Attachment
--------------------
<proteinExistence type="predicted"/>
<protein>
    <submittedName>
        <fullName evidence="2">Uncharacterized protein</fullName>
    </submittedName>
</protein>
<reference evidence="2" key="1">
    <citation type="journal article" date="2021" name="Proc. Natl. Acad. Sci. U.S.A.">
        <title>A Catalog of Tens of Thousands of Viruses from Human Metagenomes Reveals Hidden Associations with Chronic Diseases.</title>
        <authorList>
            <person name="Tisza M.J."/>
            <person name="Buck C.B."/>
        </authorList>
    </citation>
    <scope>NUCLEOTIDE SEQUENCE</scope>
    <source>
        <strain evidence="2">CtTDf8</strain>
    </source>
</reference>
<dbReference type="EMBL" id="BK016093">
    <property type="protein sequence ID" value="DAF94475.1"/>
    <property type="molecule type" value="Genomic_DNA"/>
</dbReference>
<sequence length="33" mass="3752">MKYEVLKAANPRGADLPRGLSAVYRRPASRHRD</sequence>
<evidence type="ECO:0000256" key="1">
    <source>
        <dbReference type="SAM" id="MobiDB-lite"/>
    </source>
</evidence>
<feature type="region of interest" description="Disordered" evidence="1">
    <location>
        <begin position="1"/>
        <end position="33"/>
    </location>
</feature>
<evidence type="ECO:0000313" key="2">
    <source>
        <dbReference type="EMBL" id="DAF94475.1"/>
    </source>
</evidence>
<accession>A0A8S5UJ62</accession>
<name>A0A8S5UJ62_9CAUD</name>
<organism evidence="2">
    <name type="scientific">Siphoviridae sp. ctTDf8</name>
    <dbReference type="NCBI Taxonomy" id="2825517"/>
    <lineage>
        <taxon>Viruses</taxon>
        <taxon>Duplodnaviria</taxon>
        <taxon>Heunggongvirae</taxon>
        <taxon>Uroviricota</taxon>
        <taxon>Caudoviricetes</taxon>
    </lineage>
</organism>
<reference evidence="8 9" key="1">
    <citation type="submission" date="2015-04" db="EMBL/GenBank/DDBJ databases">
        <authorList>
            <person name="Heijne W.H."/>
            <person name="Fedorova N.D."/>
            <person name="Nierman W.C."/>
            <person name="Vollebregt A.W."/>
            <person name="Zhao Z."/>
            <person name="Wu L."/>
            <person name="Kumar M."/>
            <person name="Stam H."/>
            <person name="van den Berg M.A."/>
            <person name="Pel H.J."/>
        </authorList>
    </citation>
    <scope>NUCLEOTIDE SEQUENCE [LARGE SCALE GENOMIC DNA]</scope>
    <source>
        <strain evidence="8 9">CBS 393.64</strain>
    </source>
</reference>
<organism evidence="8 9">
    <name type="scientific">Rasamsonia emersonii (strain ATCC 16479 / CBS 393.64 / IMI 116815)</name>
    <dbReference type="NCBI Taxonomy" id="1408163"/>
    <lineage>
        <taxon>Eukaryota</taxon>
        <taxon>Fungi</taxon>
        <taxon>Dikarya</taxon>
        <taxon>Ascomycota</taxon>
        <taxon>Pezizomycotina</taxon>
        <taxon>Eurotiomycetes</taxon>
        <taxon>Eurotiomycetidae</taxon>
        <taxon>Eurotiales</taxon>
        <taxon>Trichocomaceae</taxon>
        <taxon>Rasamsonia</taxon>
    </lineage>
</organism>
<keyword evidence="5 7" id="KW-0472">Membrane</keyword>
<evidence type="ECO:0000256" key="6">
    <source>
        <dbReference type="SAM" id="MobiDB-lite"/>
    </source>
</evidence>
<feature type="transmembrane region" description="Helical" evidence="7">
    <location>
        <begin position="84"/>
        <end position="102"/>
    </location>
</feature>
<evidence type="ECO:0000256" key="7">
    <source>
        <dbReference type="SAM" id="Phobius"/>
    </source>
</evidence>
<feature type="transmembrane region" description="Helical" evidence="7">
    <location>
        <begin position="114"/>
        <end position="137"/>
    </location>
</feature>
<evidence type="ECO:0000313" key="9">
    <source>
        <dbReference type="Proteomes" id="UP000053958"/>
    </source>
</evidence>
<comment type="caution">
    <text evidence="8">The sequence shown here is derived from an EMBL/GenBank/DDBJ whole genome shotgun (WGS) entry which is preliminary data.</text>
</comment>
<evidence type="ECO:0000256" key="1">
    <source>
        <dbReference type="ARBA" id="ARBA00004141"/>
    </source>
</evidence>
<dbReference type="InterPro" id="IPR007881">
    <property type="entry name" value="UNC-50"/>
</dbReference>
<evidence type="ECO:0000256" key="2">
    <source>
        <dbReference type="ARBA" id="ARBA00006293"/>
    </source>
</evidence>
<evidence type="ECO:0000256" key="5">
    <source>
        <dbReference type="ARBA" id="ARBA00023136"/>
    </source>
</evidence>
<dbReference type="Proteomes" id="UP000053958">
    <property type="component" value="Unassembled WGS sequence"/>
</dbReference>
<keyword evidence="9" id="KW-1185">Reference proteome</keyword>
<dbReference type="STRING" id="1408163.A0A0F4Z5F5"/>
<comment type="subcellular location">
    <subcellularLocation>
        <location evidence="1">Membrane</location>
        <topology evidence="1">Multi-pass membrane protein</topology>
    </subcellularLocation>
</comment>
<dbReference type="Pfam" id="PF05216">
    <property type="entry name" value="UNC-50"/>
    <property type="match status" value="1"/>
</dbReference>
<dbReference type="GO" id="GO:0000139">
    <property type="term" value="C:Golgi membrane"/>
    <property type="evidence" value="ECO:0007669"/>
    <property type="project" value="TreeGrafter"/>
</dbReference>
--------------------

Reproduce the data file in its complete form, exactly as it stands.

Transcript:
<proteinExistence type="predicted"/>
<protein>
    <submittedName>
        <fullName evidence="2">Uncharacterized protein</fullName>
    </submittedName>
</protein>
<reference evidence="2" key="1">
    <citation type="journal article" date="2021" name="Proc. Natl. Acad. Sci. U.S.A.">
        <title>A Catalog of Tens of Thousands of Viruses from Human Metagenomes Reveals Hidden Associations with Chronic Diseases.</title>
        <authorList>
            <person name="Tisza M.J."/>
            <person name="Buck C.B."/>
        </authorList>
    </citation>
    <scope>NUCLEOTIDE SEQUENCE</scope>
    <source>
        <strain evidence="2">CtTDf8</strain>
    </source>
</reference>
<dbReference type="EMBL" id="BK016093">
    <property type="protein sequence ID" value="DAF94475.1"/>
    <property type="molecule type" value="Genomic_DNA"/>
</dbReference>
<sequence length="33" mass="3752">MKYEVLKAANPRGADLPRGLSAVYRRPASRHRD</sequence>
<evidence type="ECO:0000256" key="1">
    <source>
        <dbReference type="SAM" id="MobiDB-lite"/>
    </source>
</evidence>
<feature type="region of interest" description="Disordered" evidence="1">
    <location>
        <begin position="1"/>
        <end position="33"/>
    </location>
</feature>
<evidence type="ECO:0000313" key="2">
    <source>
        <dbReference type="EMBL" id="DAF94475.1"/>
    </source>
</evidence>
<accession>A0A8S5UJ62</accession>
<name>A0A8S5UJ62_9CAUD</name>
<organism evidence="2">
    <name type="scientific">Siphoviridae sp. ctTDf8</name>
    <dbReference type="NCBI Taxonomy" id="2825517"/>
    <lineage>
        <taxon>Viruses</taxon>
        <taxon>Duplodnaviria</taxon>
        <taxon>Heunggongvirae</taxon>
        <taxon>Uroviricota</taxon>
        <taxon>Caudoviricetes</taxon>
    </lineage>
</organism>
<reference evidence="8 9" key="1">
    <citation type="submission" date="2015-04" db="EMBL/GenBank/DDBJ databases">
        <authorList>
            <person name="Heijne W.H."/>
            <person name="Fedorova N.D."/>
            <person name="Nierman W.C."/>
            <person name="Vollebregt A.W."/>
            <person name="Zhao Z."/>
            <person name="Wu L."/>
            <person name="Kumar M."/>
            <person name="Stam H."/>
            <person name="van den Berg M.A."/>
            <person name="Pel H.J."/>
        </authorList>
    </citation>
    <scope>NUCLEOTIDE SEQUENCE [LARGE SCALE GENOMIC DNA]</scope>
    <source>
        <strain evidence="8 9">CBS 393.64</strain>
    </source>
</reference>
<organism evidence="8 9">
    <name type="scientific">Rasamsonia emersonii (strain ATCC 16479 / CBS 393.64 / IMI 116815)</name>
    <dbReference type="NCBI Taxonomy" id="1408163"/>
    <lineage>
        <taxon>Eukaryota</taxon>
        <taxon>Fungi</taxon>
        <taxon>Dikarya</taxon>
        <taxon>Ascomycota</taxon>
        <taxon>Pezizomycotina</taxon>
        <taxon>Eurotiomycetes</taxon>
        <taxon>Eurotiomycetidae</taxon>
        <taxon>Eurotiales</taxon>
        <taxon>Trichocomaceae</taxon>
        <taxon>Rasamsonia</taxon>
    </lineage>
</organism>
<keyword evidence="5 7" id="KW-0472">Membrane</keyword>
<evidence type="ECO:0000256" key="6">
    <source>
        <dbReference type="SAM" id="MobiDB-lite"/>
    </source>
</evidence>
<feature type="transmembrane region" description="Helical" evidence="7">
    <location>
        <begin position="84"/>
        <end position="102"/>
    </location>
</feature>
<evidence type="ECO:0000256" key="7">
    <source>
        <dbReference type="SAM" id="Phobius"/>
    </source>
</evidence>
<feature type="transmembrane region" description="Helical" evidence="7">
    <location>
        <begin position="114"/>
        <end position="137"/>
    </location>
</feature>
<evidence type="ECO:0000313" key="9">
    <source>
        <dbReference type="Proteomes" id="UP000053958"/>
    </source>
</evidence>
<comment type="caution">
    <text evidence="8">The sequence shown here is derived from an EMBL/GenBank/DDBJ whole genome shotgun (WGS) entry which is preliminary data.</text>
</comment>
<evidence type="ECO:0000256" key="1">
    <source>
        <dbReference type="ARBA" id="ARBA00004141"/>
    </source>
</evidence>
<dbReference type="InterPro" id="IPR007881">
    <property type="entry name" value="UNC-50"/>
</dbReference>
<evidence type="ECO:0000256" key="2">
    <source>
        <dbReference type="ARBA" id="ARBA00006293"/>
    </source>
</evidence>
<evidence type="ECO:0000256" key="5">
    <source>
        <dbReference type="ARBA" id="ARBA00023136"/>
    </source>
</evidence>
<dbReference type="Proteomes" id="UP000053958">
    <property type="component" value="Unassembled WGS sequence"/>
</dbReference>
<keyword evidence="9" id="KW-1185">Reference proteome</keyword>
<dbReference type="STRING" id="1408163.A0A0F4Z5F5"/>
<comment type="subcellular location">
    <subcellularLocation>
        <location evidence="1">Membrane</location>
        <topology evidence="1">Multi-pass membrane protein</topology>
    </subcellularLocation>
</comment>
<dbReference type="Pfam" id="PF05216">
    <property type="entry name" value="UNC-50"/>
    <property type="match status" value="1"/>
</dbReference>
<dbReference type="GO" id="GO:0000139">
    <property type="term" value="C:Golgi membrane"/>
    <property type="evidence" value="ECO:0007669"/>
    <property type="project" value="TreeGrafter"/>
</dbReference>